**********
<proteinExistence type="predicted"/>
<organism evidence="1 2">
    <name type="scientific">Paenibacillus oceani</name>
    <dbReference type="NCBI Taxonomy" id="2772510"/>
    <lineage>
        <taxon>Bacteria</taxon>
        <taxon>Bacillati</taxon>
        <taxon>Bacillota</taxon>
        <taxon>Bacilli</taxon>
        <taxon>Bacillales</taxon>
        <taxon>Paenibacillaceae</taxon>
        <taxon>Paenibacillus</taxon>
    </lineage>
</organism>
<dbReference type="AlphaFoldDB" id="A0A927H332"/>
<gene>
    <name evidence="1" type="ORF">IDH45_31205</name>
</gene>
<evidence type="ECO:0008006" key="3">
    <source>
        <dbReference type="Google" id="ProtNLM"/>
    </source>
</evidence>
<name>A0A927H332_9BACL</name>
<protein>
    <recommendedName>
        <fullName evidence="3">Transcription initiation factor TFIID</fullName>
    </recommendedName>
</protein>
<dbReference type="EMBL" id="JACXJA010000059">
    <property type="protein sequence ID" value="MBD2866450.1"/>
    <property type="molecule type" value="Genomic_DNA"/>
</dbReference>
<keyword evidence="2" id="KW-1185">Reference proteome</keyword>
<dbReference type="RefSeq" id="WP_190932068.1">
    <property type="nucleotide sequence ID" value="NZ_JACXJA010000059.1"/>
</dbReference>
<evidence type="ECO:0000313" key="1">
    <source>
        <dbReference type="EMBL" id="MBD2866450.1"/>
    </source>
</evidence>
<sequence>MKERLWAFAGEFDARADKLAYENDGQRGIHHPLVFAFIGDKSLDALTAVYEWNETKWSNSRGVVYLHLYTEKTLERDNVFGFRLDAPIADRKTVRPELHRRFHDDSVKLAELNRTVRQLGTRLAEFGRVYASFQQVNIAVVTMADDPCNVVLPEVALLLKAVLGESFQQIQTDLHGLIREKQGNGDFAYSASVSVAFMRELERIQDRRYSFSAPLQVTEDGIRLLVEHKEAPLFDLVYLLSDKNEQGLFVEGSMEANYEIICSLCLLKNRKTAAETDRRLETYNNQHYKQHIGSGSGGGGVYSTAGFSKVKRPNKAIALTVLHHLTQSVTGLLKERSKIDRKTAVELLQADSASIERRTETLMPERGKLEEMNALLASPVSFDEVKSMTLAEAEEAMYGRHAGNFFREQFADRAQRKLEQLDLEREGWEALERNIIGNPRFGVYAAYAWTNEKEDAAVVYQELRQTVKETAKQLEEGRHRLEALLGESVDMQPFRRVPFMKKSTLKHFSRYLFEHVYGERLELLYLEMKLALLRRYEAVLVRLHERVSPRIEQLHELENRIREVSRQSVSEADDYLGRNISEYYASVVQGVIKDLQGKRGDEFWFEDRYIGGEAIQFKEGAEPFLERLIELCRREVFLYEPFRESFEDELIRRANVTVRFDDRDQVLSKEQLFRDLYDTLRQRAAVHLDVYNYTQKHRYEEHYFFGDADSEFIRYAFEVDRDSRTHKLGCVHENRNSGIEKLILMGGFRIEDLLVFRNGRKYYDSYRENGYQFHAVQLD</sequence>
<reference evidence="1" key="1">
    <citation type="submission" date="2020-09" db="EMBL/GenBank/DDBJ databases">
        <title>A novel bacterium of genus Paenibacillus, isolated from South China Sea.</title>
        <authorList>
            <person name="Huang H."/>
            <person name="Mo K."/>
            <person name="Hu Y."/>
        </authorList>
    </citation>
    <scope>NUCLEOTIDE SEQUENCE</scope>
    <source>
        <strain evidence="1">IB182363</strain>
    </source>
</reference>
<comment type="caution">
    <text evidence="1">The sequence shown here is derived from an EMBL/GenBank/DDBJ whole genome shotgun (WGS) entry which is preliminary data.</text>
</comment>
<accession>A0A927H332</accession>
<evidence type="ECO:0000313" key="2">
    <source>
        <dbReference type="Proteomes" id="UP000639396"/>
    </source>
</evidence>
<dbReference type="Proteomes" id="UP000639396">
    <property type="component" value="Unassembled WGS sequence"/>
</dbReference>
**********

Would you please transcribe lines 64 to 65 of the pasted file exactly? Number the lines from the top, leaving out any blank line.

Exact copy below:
        <dbReference type="Proteomes" id="UP000639396"/>
    </source>